But Sam and Diane did become an official couple in season two. However, their relationship wasn’t exactly smooth sailing and how could it be? After all, it’s TV. One Cheers episode actually depicts Sam slapping Diane. Diane leaves soon after that, seemingly ending their relationship. Diane comes back in season three, but…she’s got a new love interest in Frasier Crane. Leaving audiences (and Sam) to wonder if Frasier is going to get in the way of Diane and Sam mending their relationship.
Turns out Frasier doesn’t get in Sam and Diane’s way, but there was still plenty of drama between the two. Sam proposes to Diane at the end of season four, but she rejects him. Then in season five she decides to actively go after Sam in hopes of getting him to propose again. Diane wants a proposal so badly that she even drags Sam to court. Presses him with assault charges and forces him to pop the question. Things do not go exactly as Diane had planned and, by the end of season five, she is gone (at least until the series finale).
So as much as we do love a “will-they or won’t-they” love scenario (remember Ross and Rachel from Friends?). Did the Cheers writers take it too far between Sam and Diane? Shelley Long certainly thought so – she ended up quitting due to the repetitive storylines that written for her. Now we’re just speculating here, but it’s absolutely possible that this same repetitiveness contributed to the show’s ending. Viewers could have lost interest in all the back and forth and the storylines that overlapped too much. Or maybe the interest lost after Shelley Long departed from the show. Taking all the back and forth between Diane and Sam with her. Obviously, Cheers carried on for multiple seasons after Shelley Long left, but perhaps her absence was the beginning of the end for the deeply loved show.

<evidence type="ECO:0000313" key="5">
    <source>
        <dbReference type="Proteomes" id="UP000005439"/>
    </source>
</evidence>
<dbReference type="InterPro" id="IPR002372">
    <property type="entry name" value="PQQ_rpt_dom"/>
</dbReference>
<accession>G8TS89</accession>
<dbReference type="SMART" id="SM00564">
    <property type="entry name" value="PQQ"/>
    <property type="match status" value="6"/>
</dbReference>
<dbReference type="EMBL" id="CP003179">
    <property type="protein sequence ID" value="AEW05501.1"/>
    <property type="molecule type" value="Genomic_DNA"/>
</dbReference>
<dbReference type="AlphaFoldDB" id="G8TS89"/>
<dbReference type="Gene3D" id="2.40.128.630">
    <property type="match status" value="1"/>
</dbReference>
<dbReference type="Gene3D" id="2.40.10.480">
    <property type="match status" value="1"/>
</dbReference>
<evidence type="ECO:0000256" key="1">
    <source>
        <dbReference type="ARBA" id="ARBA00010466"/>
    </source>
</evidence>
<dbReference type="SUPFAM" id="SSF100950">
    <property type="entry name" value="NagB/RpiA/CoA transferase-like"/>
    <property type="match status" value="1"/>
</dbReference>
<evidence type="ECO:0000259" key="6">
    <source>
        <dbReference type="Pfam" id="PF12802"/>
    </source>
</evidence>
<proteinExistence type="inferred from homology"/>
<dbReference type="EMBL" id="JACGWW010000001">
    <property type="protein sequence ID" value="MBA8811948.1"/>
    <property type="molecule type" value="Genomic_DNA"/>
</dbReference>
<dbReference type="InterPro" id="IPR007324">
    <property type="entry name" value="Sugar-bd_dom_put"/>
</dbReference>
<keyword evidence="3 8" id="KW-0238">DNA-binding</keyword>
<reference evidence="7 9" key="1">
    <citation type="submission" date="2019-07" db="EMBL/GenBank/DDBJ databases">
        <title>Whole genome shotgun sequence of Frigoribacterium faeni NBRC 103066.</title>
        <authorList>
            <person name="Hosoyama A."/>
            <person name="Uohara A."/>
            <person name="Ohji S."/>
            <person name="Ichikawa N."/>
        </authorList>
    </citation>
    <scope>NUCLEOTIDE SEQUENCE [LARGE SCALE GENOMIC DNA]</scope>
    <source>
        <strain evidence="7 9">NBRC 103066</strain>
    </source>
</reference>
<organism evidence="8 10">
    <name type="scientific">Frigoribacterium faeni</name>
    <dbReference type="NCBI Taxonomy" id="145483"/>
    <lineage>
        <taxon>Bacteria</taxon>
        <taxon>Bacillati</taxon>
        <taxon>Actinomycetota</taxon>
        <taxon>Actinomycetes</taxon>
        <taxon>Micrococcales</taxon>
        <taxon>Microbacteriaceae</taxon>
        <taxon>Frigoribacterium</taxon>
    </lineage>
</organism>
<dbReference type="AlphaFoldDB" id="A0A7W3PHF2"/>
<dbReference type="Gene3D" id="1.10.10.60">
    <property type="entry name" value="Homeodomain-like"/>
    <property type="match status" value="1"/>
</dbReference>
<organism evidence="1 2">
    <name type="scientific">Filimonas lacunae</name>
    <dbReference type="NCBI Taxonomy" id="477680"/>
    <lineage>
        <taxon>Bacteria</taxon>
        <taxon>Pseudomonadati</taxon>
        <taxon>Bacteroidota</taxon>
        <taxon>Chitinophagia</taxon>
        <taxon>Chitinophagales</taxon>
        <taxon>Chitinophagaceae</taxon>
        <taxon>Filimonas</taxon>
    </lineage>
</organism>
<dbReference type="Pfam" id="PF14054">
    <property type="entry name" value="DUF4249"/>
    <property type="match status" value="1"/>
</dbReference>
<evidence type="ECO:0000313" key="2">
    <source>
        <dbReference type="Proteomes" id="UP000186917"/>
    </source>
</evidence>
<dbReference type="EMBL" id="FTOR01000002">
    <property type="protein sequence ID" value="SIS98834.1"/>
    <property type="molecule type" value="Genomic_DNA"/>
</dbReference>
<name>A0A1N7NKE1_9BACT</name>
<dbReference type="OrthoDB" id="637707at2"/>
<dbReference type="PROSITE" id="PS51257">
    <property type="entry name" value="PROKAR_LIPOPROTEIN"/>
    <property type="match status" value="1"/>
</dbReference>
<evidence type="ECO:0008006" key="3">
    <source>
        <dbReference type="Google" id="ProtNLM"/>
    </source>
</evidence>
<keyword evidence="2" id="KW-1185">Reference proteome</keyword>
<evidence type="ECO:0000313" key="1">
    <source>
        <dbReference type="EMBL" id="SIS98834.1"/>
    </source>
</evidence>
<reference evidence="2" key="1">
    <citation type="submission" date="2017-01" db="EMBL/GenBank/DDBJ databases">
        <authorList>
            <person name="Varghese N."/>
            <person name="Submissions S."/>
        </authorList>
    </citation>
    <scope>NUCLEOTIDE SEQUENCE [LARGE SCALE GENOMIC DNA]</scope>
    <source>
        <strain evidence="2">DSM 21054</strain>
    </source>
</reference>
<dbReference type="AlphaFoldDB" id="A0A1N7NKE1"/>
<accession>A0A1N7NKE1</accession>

When it was in fact time for Cheers to end in 1993 it did so with a feature-length three part episode that was watched by 80.4 million people. Shelly Long’s Diane comes back for the finale and, once again, finds herself somewhat romantically involved with Sam, who decides to leave Cheers and move to LA to pursue a relationship with Diane. But after a delayed flight and lots of time to go head to head with Diane, Sam decides to return to Cheers, which, at this point, has become his true home.
The end of Cheers did not mean that the careers of the show’s stars came to an end. Cheers was only the beginning for Ted Danson’s television career. He went on to star in Becker, Damages, Bored to Death, CSI: Crime Scene Investigation, The Good Place and Curb Your Enthusiasm. As we mentioned before, Kelsey Grammer’s Cheers character got his very own spinoff with Frasier. Woody Harrelson went onto star in numerous movies and was even nominated for an Academy Award for his role in The People Vs. Larry Flynt. Shelley Long established both a successful movie and TV career. She played Carol Brady in The Brady Bunch movies and appeared on Murphy Brown, Diagnosis Murder, 8 Simple Rules and Modern Family.
Even though “it’s nice to go where everybody knows your name” is playing over and over in our heads that does conclude our deep dive into the end of Cheers. Tell us which you prefer: juicy intel on sitcoms or dramas? Leave a comment letting us know and if you enjoyed what you learned in this video, please be sure to give us a like and subscribe to our Facts Verse channel!